What a heartbreaker.
Looking back at Opening Day 2008, it would be easy for fans to question how Piniella handled the pitching staff, especially towards the end of the game. But, there really wasn't much Lou could've done with the situation; he pushed all of the right buttons and unfortunately for us, the players just couldn't execute on the field.
I know people will call for Kerry Wood's head. I know people will want Carlos Marmol to be the closer, but the fact that Marmol was even in consideration for the closing job was outrageous. Marmol is nothing more than an unproven journeyman who had one career year last year. To hand him the reins of the closing duties for the defending NL Central Champions is a ridiculous thought. Personally, I would've preferred Howry (actually, everyone knows that I would've left Dempster right where he is), but Wood was an equally acceptable choice. Let's not jump down the their throats; they'll be incredibly valuable pieces of the puzzle down the road.
But, there were many other things that could've changed the outcome of today's game, and it's clear that the Cubs are either still trying to shake off of the rust from Spring Training or have picked up right where they left off in 2007 as far as athletic effort.
With Fukudome on 3rd base in the second inning, Felix Pie struck out on a Sheets breaking ball in the dirt to end the inning, but didn't get a quick start out of the box. Even after the late break, Pie barely jogged down the first base line only to have an errant Kendall throw pull the first baseman off of the bag. Fielder calmly stepped off the bag, received the throw, and kicked the cushion a full step ahead of Pie. Now, what if Pie was running at full speed right away? Does he beat the throw? Does Kendall throw it away? Who knows?
Geovany Soto also showed that he had a long way to go. With two men on and just one out, Soto stepped up the plate in the 7th inning to try to break what was then a scoreless tie. Kendall blocks a pitch in the dirt and the ball caroms off of Soto in the box. Meanwhile, Fukudome reads a wild pitch and starts to break for third, only to be trapped in no man's land when the ball lands in front of Kendall's feet. Now what's my point? Veteran ballplayers are usually good at motioning to the baserunners whether to stay or go on a pitch in the dirt, but Soto stood there motionless. Again, I'm not saying that Fukudome wouldn't have been picked off had Soto told him to stay put; in fact, Fukudome got such a great jump, he was probably forty feet off the bag by the time the ball hit Soto. But, the least Soto could do is inform his teammates as to the location of the baseball.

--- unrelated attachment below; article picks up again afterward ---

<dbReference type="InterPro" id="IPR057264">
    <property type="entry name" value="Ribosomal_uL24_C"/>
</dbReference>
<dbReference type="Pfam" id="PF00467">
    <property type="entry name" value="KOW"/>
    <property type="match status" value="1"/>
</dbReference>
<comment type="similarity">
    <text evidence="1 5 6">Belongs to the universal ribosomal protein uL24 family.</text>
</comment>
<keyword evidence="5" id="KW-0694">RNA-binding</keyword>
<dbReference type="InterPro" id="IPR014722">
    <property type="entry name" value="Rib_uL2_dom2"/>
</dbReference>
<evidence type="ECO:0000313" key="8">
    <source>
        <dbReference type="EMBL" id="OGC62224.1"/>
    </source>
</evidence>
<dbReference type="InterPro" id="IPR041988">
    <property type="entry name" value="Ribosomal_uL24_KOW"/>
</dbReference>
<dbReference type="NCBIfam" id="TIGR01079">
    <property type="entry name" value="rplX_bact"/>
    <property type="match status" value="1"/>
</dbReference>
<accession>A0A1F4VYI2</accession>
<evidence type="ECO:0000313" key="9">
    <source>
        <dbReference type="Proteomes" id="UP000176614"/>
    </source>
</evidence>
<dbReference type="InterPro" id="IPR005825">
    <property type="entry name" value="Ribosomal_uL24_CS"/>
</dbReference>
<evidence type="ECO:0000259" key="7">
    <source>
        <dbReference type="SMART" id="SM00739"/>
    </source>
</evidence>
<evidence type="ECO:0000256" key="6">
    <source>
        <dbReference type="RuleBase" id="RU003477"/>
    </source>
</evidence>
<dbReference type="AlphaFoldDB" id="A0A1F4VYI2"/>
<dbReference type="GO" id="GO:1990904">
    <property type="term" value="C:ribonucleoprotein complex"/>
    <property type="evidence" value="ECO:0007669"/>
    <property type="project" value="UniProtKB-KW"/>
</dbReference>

Also, in the tenth inning, Soto took a roundabout route to a Braun pop fly with two men out in the inning. Again, the play didn't seem to hurt us directly, as Braun was later fouled out to Fukudome (who, by the way, never gave up on the ball because he knew which way the wind was blowing), but Soto again showed that he definitely could use some improvement on the more subtle aspects of the game. Everyone in the ballpark (and most of us at home) knew that the ball was going to land down the third base line. Everyone but Soto.
After all, in the bottom half of the same inning, veteran catcher Jason Kendall quickly accounted for the wind on a Soriano foul out and was positioned perfectly by the time the ball reached ground level again.
The team also needs to work on infield communication. On a play to begin the seventh inning, a pop up near the mound caused a collision between Lee and Zambrano, which eventually led the early exit of our pitcher. Granted, I'm not saying this changes the outcome of the game either. Had Zambrano tossed eight scoreless innings, I still turn the ball over to Wood in the ninth and Howry in the tenth. But what is clear is that something went wrong. We certainly don't want our all-star first baseman clipping our ace pitcher every time a pop fly is hit on the infield.
So maybe Piniella can be blamed for the out-of-game ways he handled his team. Certainly, it's his responsibility to make sure that the players have all these things sorted out before they break camp. (Or at the very least, his responsibility to make sure someone else gets it sorted out.) But, Piniella made all of the right in-game decisions.
Now only if we could've gotten Fukudome up to the plate in the tenth...